Oysters owe much of their flavor to terroir, the specific environment during which they grow— indeed, oysters are the food that tastes most like the sea. According to Rowan Jacobsen from theoysterguide.com, there are at least two hundred unique oyster appellations in North America, each producing oysters with a distinct and often dazzling flavor.
Don’t say “SALTY,” say “briny”
They mean the same thing except briny is “salty the way sea water is salty.” Typically speaking, East Coast oysters are brinier than West Coast oysters—especially oysters from Maine and Massachusetts—but there are exceptions.
Other good descriptors and when they apply:
- “Sweet”—When the oyster is kind of mild and sweet instead of very salty.
- “Creamy”—When the oyster is buttery and not quite firm.
- “Fresh Biscuit”—Beginners oysters that don’t have a superstrong briny flavor.
- “Plump”—Usually due to slow growth in nutrient/algae-rich water.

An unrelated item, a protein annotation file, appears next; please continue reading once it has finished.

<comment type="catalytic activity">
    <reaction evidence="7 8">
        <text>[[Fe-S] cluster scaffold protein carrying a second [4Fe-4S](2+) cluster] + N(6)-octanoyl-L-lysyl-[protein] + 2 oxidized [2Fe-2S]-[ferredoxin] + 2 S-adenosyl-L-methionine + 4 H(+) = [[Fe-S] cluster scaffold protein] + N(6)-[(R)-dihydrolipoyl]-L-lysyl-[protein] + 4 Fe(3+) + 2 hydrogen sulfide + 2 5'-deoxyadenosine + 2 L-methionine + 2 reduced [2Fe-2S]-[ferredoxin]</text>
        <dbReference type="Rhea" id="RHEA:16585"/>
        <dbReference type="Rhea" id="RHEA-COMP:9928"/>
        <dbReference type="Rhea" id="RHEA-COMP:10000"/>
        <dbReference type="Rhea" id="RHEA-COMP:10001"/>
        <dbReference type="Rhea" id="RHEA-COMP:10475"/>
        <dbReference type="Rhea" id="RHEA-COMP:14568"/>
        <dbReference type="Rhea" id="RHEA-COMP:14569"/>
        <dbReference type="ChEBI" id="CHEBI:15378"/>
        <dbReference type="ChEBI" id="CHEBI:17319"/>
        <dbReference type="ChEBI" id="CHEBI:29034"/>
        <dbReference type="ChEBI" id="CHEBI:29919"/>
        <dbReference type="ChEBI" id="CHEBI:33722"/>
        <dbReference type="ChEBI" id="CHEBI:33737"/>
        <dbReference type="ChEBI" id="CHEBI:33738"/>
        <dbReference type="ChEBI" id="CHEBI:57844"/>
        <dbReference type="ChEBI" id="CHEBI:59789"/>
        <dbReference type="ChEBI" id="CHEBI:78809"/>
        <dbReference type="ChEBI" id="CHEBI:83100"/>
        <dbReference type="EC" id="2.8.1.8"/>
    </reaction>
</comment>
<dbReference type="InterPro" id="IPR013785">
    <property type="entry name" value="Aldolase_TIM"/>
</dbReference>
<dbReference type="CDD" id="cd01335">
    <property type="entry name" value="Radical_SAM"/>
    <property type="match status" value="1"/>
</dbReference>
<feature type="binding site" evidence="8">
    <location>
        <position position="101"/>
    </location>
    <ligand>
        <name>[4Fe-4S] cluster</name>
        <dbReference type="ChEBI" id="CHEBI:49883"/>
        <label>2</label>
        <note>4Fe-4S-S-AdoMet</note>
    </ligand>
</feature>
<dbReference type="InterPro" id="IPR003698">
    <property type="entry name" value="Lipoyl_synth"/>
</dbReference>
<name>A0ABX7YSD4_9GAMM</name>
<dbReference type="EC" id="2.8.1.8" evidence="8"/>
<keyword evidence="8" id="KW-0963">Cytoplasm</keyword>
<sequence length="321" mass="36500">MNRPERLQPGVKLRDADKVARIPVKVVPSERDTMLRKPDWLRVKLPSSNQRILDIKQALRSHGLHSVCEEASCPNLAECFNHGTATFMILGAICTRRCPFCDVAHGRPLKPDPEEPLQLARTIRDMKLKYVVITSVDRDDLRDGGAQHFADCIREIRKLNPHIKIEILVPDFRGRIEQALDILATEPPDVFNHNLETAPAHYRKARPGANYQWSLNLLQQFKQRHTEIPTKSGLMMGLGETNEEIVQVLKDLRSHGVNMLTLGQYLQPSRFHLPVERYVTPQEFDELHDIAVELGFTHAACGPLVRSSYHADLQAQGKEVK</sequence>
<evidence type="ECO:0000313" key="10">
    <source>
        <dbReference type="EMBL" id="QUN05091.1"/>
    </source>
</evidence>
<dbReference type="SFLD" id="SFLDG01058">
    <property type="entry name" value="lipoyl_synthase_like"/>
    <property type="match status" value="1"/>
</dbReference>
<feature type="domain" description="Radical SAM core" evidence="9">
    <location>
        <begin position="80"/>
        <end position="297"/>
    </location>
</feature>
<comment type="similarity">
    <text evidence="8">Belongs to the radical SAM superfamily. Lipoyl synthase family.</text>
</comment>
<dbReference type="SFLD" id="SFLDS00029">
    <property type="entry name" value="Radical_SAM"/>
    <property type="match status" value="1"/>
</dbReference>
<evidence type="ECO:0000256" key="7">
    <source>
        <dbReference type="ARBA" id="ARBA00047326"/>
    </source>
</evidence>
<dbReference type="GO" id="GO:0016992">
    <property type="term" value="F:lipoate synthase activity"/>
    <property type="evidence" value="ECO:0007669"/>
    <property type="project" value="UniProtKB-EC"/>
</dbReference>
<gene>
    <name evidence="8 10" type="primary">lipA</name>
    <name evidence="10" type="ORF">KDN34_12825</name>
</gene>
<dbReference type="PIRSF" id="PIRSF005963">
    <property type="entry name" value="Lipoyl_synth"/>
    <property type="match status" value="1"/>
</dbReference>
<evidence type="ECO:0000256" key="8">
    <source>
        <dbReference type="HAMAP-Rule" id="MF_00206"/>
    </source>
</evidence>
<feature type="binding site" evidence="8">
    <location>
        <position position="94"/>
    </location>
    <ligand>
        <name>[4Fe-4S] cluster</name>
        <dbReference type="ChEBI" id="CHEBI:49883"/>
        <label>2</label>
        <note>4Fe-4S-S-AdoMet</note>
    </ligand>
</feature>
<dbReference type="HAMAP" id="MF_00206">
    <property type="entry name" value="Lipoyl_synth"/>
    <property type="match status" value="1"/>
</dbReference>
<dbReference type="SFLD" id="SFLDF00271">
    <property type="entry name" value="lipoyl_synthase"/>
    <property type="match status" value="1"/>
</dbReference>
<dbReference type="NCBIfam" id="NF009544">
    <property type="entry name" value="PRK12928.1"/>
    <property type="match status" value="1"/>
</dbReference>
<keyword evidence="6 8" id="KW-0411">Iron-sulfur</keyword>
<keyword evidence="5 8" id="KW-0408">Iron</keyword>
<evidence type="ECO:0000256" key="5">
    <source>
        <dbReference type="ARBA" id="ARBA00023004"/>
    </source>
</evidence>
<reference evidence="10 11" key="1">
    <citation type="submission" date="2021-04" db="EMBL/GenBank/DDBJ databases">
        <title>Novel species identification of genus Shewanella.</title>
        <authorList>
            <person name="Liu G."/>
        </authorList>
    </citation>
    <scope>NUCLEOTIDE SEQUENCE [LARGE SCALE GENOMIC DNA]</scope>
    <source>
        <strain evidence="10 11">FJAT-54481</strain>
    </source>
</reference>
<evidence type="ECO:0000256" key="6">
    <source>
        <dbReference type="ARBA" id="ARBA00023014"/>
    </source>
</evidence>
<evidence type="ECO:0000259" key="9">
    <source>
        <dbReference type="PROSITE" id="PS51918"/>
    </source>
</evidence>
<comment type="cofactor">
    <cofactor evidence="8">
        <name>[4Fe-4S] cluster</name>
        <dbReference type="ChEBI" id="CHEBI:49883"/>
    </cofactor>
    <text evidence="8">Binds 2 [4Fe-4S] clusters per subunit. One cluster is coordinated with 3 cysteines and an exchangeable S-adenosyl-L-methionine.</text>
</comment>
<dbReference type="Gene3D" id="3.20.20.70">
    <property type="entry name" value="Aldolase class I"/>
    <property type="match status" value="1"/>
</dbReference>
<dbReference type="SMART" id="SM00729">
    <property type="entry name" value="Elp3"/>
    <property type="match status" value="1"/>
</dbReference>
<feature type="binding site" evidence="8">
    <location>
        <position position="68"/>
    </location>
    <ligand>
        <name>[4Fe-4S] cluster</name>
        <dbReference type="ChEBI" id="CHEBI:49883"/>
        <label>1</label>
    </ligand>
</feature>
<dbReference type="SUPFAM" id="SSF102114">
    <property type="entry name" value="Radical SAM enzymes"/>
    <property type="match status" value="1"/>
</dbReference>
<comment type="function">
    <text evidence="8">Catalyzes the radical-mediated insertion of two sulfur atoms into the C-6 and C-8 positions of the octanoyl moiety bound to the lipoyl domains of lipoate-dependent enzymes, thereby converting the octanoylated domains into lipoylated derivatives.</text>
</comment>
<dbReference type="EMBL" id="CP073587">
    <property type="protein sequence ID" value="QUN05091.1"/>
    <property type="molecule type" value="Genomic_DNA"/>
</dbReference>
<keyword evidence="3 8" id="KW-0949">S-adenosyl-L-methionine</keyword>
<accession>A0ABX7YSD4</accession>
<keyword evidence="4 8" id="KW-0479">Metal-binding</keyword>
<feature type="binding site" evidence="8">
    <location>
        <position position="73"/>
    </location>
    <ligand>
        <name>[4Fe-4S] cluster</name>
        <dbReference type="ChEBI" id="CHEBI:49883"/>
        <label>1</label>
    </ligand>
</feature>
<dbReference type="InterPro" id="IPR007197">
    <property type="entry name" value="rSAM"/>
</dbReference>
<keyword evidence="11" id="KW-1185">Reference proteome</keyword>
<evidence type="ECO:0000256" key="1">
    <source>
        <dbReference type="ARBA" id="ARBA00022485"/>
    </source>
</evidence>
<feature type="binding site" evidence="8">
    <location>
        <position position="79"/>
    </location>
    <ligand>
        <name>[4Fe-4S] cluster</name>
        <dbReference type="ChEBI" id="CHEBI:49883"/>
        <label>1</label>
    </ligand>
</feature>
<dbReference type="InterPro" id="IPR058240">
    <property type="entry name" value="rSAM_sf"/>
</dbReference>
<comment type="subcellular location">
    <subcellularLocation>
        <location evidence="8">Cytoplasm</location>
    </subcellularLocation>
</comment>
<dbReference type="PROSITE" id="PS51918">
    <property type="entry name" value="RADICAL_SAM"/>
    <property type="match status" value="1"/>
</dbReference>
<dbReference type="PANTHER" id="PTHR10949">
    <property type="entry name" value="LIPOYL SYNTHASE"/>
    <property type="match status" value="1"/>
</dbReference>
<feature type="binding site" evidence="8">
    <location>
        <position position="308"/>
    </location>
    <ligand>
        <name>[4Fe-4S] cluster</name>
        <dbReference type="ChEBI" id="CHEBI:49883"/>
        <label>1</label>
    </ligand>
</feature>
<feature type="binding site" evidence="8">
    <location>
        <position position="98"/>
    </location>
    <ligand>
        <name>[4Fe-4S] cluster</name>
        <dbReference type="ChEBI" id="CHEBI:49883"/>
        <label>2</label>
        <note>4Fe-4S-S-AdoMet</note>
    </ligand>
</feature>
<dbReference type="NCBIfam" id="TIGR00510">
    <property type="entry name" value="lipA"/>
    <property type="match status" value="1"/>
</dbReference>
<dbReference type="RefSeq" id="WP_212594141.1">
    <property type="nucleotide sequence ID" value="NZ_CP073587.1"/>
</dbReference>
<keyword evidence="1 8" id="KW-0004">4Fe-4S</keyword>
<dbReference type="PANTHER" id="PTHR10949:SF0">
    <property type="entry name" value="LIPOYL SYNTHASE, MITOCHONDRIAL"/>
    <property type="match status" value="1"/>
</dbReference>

- “Springy”—Usually due to cold, deep water like you find on the East Coast.
- “Copper”—When oysters have a very strong, acidic or rusty flavor.
Don’t say “WATER,” say “terroir”
It’s a French word that you may have heard used with wine. Terroir means the characteristics of a place—its climate, geology, and wildlife, for example—that impact food produced there. Terroir affects the flavor of an oyster just as much, if not more, than it does wine because the effects are less subtle. Oysters take on the exact same salt level of whatever water they’re in, so ocean oysters will be much saltier than oysters from the northern Chesapeake, for example. Other terroir elements that affect flavor include the algae in the water (because oysters eat algae) and the water’s minerality.